Which brings us to the fundamental question for the media in Malaysia today: What kind of journalistic standards and ethics should we expect in the aftermath of the March 8th general election? There is an apparent state of flux which is why I believe a great-deal of soul-searching is necessary.
I shall cite an example. Someone from a Malay daily came up with this commentary-cum-poser the other day. I quote. “We are career journalists who are schooled in a tradition of being circumspect, only for us to hear all those emotive phrases on television.” This is again the reference to the ‘Blog’ programme on RTM1 where all sorts of accusations and allegations have been aired unplugged.
“Would we be able to get a fiery blogger to write for our newspaper, then?” he asked. I told him that I believed his daily subscribed to a set of convictions. It would, therefore, be fair to expect his newspaper to hold that line in its leading articles and editorials. Hardly any newspaper in the world has ever been conceived for the sole purpose of advancing the cause of journalism. It always carries with it a philosophy or ideology that guides its editing and reporting.
I told him as for the other aspects of his daily’s reporting, his editors should be free to decide including if they want to invite a fiery blogger to be a columnist. Apart from toeing the editorial line, a newspaper must always think about staying ahead of competitors in terms of readership and profitability.
Probably stepping out of party line
I have often wondered if we could ever see a neat demarcation of media publications and online news based on political persuasion – like the broadsheets and tabloids in the UK. This has become a possibility with Suara Keadilan securing a newspaper license. Hopefully, this will give them the burden of mainstream editorial responsibility just like the burden of political leadership they and their comrades carry in five states. It should make them more responsible.
At a time of reform being the all-purpose buzzword, what I really I wish to suggest today is for the media to move towards being independently regulated. Although I am not completely unsympathetic to the views of those who feel the present system of government regulation is necessary because of racial of religious sensitivities, I think that these concerns can still be addressed under independent regulation.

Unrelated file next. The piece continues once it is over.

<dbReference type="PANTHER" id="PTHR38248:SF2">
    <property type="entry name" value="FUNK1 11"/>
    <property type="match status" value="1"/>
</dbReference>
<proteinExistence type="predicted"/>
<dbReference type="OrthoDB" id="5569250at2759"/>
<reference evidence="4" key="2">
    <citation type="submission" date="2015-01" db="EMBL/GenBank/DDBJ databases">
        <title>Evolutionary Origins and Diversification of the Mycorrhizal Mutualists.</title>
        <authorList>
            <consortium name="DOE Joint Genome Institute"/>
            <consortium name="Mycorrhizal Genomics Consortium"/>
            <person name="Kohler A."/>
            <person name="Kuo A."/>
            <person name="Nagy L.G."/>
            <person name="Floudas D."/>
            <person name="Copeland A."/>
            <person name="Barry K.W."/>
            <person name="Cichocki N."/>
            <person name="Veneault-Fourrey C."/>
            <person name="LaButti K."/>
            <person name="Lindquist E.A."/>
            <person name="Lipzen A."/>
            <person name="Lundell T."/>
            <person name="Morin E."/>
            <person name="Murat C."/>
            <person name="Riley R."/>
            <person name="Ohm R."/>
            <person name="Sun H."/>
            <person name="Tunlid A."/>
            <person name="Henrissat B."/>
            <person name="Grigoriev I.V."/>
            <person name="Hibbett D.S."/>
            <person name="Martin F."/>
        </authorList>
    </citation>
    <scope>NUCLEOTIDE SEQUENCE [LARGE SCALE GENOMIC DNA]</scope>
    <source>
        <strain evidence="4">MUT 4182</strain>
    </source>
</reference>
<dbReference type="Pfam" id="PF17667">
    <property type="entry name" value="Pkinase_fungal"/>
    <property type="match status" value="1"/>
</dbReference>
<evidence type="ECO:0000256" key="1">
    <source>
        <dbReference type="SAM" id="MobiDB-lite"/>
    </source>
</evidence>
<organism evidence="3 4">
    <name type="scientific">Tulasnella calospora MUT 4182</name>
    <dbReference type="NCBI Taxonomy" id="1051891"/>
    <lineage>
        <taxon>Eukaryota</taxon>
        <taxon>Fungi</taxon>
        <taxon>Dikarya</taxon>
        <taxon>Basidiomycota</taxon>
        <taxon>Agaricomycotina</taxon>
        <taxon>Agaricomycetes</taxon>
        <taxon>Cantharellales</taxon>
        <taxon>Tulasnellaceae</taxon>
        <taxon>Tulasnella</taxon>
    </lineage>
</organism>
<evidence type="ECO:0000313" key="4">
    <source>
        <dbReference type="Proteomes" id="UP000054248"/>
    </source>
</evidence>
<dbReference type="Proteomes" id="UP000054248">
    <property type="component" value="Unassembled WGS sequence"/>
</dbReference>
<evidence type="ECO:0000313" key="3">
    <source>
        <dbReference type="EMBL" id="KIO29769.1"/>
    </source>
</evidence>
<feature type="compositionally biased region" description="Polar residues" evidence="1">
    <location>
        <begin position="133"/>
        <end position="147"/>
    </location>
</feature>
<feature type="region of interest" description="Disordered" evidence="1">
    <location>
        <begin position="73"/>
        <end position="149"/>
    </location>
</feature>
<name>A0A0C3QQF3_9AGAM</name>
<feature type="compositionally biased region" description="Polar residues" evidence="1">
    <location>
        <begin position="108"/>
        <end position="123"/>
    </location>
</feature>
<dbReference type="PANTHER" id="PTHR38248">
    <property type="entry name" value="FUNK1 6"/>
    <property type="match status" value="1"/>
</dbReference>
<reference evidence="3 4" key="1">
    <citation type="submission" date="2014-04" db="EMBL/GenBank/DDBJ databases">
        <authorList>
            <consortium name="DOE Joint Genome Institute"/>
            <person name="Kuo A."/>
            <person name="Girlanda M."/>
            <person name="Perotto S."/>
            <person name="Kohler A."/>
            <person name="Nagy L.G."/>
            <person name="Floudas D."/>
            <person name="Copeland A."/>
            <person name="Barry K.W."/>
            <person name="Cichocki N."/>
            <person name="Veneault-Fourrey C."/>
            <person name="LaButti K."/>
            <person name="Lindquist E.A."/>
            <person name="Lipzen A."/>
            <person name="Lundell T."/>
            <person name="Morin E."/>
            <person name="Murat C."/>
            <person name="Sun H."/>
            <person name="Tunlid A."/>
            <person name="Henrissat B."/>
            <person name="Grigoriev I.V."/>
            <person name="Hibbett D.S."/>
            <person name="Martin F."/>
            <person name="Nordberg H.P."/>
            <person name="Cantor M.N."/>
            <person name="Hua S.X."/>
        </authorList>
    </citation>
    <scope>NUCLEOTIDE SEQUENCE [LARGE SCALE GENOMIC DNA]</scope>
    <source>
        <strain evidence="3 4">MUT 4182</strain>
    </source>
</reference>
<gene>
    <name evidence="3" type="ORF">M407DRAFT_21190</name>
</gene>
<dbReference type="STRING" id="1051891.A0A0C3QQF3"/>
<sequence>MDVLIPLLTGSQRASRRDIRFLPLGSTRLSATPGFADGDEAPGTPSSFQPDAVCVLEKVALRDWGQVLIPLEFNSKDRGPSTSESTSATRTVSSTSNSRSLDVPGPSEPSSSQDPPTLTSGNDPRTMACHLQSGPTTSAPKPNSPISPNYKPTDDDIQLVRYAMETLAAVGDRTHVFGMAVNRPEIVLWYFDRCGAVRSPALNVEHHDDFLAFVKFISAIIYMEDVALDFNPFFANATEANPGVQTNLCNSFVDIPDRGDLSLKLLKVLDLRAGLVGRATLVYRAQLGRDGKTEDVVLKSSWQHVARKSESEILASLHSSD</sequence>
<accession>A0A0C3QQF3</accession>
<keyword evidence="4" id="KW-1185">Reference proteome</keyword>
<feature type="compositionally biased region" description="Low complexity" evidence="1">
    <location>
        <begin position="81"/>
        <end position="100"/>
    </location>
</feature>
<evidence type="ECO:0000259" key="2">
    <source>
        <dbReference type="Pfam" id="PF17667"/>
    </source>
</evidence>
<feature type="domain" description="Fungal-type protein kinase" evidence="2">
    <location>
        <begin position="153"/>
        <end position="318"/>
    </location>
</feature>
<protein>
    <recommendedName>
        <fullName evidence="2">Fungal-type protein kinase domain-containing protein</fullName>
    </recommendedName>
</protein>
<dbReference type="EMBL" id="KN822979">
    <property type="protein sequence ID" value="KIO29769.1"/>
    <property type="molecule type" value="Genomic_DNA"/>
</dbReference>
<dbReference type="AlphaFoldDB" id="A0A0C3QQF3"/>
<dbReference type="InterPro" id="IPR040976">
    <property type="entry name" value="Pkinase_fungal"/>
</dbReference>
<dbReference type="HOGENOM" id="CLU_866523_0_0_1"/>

I think that politicians on both sides of the divide will protest against race hate and religious incitement from being published or aired. So, to me, in my infinite naiveté as a freshman MP, those very valid concerns are surmountable.
I hope that the media can take the lead in setting up some form of independent regulation, perhaps in the form of a Press Complaints Commission. I am happy to listen to counter suggestions since I am not too sure if there are at present internal means of addressing complaints and ethical issues with all kinds of grouses that one can expect from a more liberalized environment.
Let me give you an example of independent, or in this case self-regulation. In 2003, a bright New York Times reporter Jayson Blair had to leave after he was found to have fabricated facts and quotations in many news stories. After a rigorous internal investigation, the newspaper published a 14,000-word explanation of the episode on its front page and four full inside pages. The editor, Howell Raines, and his deputy also had to go.
The UK model of the Press Complaints Commission is an independent body that enforces the Code of Practices covering issues like accuracy of reporting, opportunity of aggrieved parties to reply, harassment by reporters and payment to criminals. We know of some American newspapers that appoint senior journalists as Public Editors who oversee the conduct of the newspaper which is also his or her employer.
I am sure you have your thoughts on how the role of the Home Ministry’s unit that supervises the reporting of sensitive issues and other licensing requirements could be taken over such a Commission. As I am sure all of you media practitioners are aware, this concept is not new. For example, the Swedish Press Council is over 85 years old. It is true that these are developed countries with mature democracies. But are we, too, not an almost developed country with an increasingly mature democracy?
I think we need to think through independent regulation carefully but positively. We can start by encouraging the home minister to abolish the annual KDN licensing requirement as he has announced. Next, the media – both mainstream and online – should strengthen its capacity building initiatives to ensure best reporting practices through rigorous training. We can then evolve and get into newer phases and experiments. We cannot, for example, rule out Governments of the future actually funding newspapers and have a council of eminent persons to appoint editors to run them.
Once we have thought through such a roadmap that is properly sequenced, that holds at its heart both freedom and responsibility in equal measure, I think we can and should repeal the Printing Presses and Publications Act. We should not be afraid of this brave new world of journalism, but rather help strengthen it so that Malaysians will benefit from getting credible news everywhere – from the mainstream and otherstream media.
I may sound like I am stepping far beyond my party line. I probably am. But I have a personal reason for believing in these reforms. Much of what is known about me is a caricature conceived and disseminated in a medium that has become the entire truth for many Malaysians. Without these reforms the mainstream media may not be able to stem the crisis of credibility that we are witnessing today. Without these reforms truth is obscured and sentiment and innuendo reign supreme.
I do not profess to have the answers nor even to offer a thought starter. I just want to encourage you to talk about yourselves and your profession in the hope that your conversation can and will provide us with the solutions that still escape me.